Certain conditions may apply. Earnings in 529 plans are not subject to federal tax, and in most cases, state tax, so long as you use withdrawals for eligible education expenses, such as tuition and room and board. However, if you withdraw money form a 529 plan and do not use it on an eligible education expense, you generally will be subject to income tax and an additional 10% federal tax penalty on earnings. Rules and laws governing 529 plans are varied and subject to change. As with other investments there are generally less fees and expenses associated with participation in a 529 plan. There si also risk that these plans may lose money or not perform well enough to cover college costs as anticipated. Most states offer their own 529 programs, which may provide advantages and benefits exclusively for their residents. Investors should consider before investing, whether the investor’s or the desired beneficiary’s home state offers state tax or other benefits only available for investments in such state’s 529 college savings plan. Such benefits include financial aid, scholarship funds, and protection from creditors. 529 plans outside their resident state may not provide the same tax benefits as those offered within their state. Please note, changes in tax laws or regulations may occur at any time and could substantially impact your situation. While familiar with the tax provisions of the issues presented herein, Raymond James Financial Advisors are not qualified to render advice on tax or legal matters. You should discuss any tax or legal matter with the appropriate professional.

From "Amy & Dan Smith's Planning for Life" column appearing monthly in the Blue Ridge Leader, Loudoun County, VA.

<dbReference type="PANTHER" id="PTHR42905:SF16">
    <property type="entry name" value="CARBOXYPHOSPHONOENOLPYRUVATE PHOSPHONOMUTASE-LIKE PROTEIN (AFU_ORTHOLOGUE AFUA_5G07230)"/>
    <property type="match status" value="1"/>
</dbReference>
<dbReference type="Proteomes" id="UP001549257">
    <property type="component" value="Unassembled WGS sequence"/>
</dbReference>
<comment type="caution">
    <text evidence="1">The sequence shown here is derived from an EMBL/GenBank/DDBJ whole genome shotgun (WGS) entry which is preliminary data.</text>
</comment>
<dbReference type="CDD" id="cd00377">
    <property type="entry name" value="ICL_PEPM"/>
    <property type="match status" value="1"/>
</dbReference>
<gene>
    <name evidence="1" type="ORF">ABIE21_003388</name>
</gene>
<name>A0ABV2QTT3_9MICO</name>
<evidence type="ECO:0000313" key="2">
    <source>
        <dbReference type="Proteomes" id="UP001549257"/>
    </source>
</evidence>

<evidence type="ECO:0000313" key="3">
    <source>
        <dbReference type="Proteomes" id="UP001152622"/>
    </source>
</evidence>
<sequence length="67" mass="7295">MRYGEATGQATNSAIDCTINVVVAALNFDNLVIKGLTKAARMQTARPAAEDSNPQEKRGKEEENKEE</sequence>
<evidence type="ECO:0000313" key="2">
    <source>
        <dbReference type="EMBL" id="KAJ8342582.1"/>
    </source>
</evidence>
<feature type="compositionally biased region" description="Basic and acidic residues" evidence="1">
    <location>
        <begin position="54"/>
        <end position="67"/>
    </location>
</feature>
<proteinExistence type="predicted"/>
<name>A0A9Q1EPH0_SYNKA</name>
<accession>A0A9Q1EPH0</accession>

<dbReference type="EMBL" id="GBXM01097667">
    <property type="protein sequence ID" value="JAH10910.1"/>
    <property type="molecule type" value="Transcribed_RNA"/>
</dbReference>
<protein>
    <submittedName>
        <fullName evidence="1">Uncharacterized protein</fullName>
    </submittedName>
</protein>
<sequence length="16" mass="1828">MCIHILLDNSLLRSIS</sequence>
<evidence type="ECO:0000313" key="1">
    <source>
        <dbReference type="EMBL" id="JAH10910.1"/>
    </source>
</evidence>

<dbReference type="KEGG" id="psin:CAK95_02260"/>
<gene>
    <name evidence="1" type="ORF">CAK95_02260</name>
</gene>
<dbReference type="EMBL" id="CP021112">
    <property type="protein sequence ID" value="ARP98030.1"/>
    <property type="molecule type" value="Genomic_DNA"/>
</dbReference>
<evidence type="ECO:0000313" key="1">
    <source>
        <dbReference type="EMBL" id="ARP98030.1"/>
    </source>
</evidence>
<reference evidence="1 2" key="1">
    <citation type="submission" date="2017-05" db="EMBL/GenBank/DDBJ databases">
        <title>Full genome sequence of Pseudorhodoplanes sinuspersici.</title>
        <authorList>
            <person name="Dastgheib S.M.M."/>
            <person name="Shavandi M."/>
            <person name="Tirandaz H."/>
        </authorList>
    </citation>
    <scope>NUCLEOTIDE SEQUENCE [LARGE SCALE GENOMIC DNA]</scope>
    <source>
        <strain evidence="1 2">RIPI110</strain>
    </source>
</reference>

The foregoing article contains general legal information only and is not intended to convey legal advice.  For legal advice regarding estate planning, the reader should contact his/her lawyer.

Daniel D. Smith is a partner in the law firm of Smith & Pugh, PLC, 161 Fort Evans Road, NE, Suite 345, Leesburg, VA 20176. (Tel: 703-777-6084, www.smithpugh.com).

Amy V. Smith Wealth Management, LLC is an independent firm.  Amy V. Smith, CFP, CIMA offers securities through Raymond James Financial Services, Inc., member FINRA/SIPC.  Her office is located at 161 Fort Evans Road, NE, Suite 345, Leesburg, VA 20176.  (Tel: 703-669-5022, www.amysmithwealthmanagement.com). Any opinions are those of Amy and Dan Smith and not necessarily those of Raymond James.  Raymond James does not guarantee that the foregoing material is accurate or complete and does not provide legal advice.  Dan Smith is not affiliated with Raymond James.

Amy & Dan Smith's Planning for Life: Tax Cuts and Jobs Act

The Tax Cuts and Job Act legislation was signed into law on December 22, 2017. The Act makes extensive changes that affect both individuals and businesses. Some key provisions of the Act are discussed below. Most provisions are effective for 2018. Many individual tax provisions sunset and revert to pre-existing law after 2025. The corporate tax rates provision is made permanent.

Individual income tax rates

Pre-existing law: There were seven regular tax brackets: 10, 15, 25, 28, 33, 35, and 39.6 percent.

New law: There are seven tax brackets: 10, 12, 22, 24, 32, 35, and 37 percent. These provisions sunset and revert to pre-existing law after 2025.

Standard deduction, itemized deductions, and personal exemptions
Pre-existing law: In general, personal (and dependency) exemptions were available for you, your spouse, and your dependents. Personal exemptions were phased out for those with higher adjusted gross incomes.

You could generally choose to take the standard deduction or to itemize deductions. Additional standard deduction amounts were available if you were blind or age 65 and older.